In 2016, the U.S. Preventive Services Task Force (USPSTF) updated its recommendations to include routine screening for depression of the general adult population, pregnant and postpartum women (Siu, 2016). There was moderate evidence that screening pregnant and postpartum women reduced depression prevalence and increased remission and treatment response even in the absence of additional treatment supports. Outcomes were better with such supports. There was low to moderate evidence showing the same for the general adult primary care population but insufficient evidence to show benefit in older adults. They concluded that generalizing from evidence in all adults to older adults may be reasonable (O’Connor, 2016). Furthermore, the American College of Preventive Medicine (ACPM) supports this recommendation and adds that all primary care practices should have such systems of care in place (Nimalasuriya, 2009). Given that the outcomes are better when reliable systems and supports are put in place to diagnose, follow-up and modify treatment as needed, this guideline will be highlighting evidence-based, effective ways to implement such supports (O’Connor, 2016).

A reasonable way to evaluate whether a system is successfully functioning in its diagnosis, treatment and follow-up of major depression would be to consider the following:

  1. Diagnosis: The clinic or medical group should have a reliable process for routine evaluation and documentation of DSM-5 criteria for major depression.
  2. The clinic or medical group should have a systematic way to provide and document:
    a. Engagement and Education: The patient and his/her family are actively educated, engaged and participating in self-management, based on knowledge of the nature of the disease, risk/benefits of treatment options and consideration of patient preferences.
    b. Ongoing Contacts: A documented system is in place to ensure ongoing contacts with the patient during the first 12 months of care (scheduled follow-up appointments, phone calls and some way to react and/or reach out if the patient drops out of treatment), based on use of a standardized, objective tool used at each contact to document and track treatment response.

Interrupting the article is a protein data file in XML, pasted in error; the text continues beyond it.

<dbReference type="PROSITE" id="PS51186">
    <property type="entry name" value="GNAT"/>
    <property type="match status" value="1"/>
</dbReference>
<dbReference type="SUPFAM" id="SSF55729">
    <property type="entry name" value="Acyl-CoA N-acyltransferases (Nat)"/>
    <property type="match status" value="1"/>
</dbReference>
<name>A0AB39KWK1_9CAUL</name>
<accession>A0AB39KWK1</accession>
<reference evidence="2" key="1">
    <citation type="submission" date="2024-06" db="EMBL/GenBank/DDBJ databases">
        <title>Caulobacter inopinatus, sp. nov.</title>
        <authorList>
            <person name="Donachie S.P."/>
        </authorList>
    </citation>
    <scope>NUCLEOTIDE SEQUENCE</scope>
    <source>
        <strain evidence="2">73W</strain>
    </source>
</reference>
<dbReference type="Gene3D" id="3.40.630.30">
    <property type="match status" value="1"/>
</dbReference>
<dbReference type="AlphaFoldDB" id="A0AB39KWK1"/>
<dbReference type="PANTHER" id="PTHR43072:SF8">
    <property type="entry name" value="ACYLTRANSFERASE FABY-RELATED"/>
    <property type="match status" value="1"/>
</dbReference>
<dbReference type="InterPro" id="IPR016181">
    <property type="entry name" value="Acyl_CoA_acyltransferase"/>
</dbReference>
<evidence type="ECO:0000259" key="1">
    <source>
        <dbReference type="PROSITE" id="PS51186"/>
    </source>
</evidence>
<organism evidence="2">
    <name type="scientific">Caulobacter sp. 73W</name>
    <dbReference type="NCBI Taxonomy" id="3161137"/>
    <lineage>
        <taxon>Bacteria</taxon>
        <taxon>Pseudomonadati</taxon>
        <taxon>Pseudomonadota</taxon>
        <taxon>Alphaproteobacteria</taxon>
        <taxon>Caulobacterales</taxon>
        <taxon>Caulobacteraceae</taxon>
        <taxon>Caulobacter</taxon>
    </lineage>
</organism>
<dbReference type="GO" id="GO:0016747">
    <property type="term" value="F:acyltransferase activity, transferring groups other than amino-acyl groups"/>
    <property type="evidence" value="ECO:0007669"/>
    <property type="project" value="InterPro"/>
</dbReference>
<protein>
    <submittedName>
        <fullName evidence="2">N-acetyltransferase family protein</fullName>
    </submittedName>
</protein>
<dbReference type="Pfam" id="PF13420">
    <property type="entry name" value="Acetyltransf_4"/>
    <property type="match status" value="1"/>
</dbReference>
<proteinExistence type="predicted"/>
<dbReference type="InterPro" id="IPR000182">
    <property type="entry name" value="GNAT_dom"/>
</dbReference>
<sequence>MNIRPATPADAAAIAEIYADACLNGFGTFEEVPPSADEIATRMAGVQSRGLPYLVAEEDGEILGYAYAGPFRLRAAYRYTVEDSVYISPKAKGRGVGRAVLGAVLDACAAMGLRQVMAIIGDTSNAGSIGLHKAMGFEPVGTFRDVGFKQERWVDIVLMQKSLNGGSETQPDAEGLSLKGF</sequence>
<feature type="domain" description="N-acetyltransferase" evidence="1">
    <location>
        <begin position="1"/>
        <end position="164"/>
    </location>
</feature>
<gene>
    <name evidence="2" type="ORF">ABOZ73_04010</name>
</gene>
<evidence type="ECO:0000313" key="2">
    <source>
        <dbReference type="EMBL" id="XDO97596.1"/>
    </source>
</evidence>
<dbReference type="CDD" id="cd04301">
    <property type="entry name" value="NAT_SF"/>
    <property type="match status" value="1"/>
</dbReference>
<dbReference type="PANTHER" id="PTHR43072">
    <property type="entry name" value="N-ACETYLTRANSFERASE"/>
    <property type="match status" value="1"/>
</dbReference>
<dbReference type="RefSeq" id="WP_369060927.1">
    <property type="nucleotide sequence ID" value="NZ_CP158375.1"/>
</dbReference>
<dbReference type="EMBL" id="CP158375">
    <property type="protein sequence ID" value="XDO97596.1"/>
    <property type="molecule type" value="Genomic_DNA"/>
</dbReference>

3. Outcomes: The system should have a way to reliably and consistently monitor and improve outcomes for individuals and to improve systemwide individual care and the effectiveness of the clinical practice overall.

Importance of Major Depression Focus in Primary Care

Major depression is a treatable cause of pain, suffering, disability and death, yet primary care clinicians detect major depression in only one-third to one-half of their patients with major depression (Williams Jr, 2002; Schonfeld, 1997). Additionally, more than 80% of patients with depression have a medical comorbidity (Klinkman, 2003). Usual care for depression in the primary care setting has resulted in only about half of depressed adults getting treated (Kessler, 2005) and only 20-40% showing substantial improvement over 12 months (Unützer, 2002; Katon, 1999). Approximately 70-80% of antidepressants are prescribed in primary care, making it critical that clinicians know how to use them and have a system that supports best practices (Mojtabai, 2008).

At any given time, 9% of the population has a depressive disorder, and 3.4% has major depression (Strine, 2008). In a 12-month time period, 6.6% of the U.S. population will have experienced major depression, and 16.6% of the population will experience depression in their lifetime (Kessler, 2005).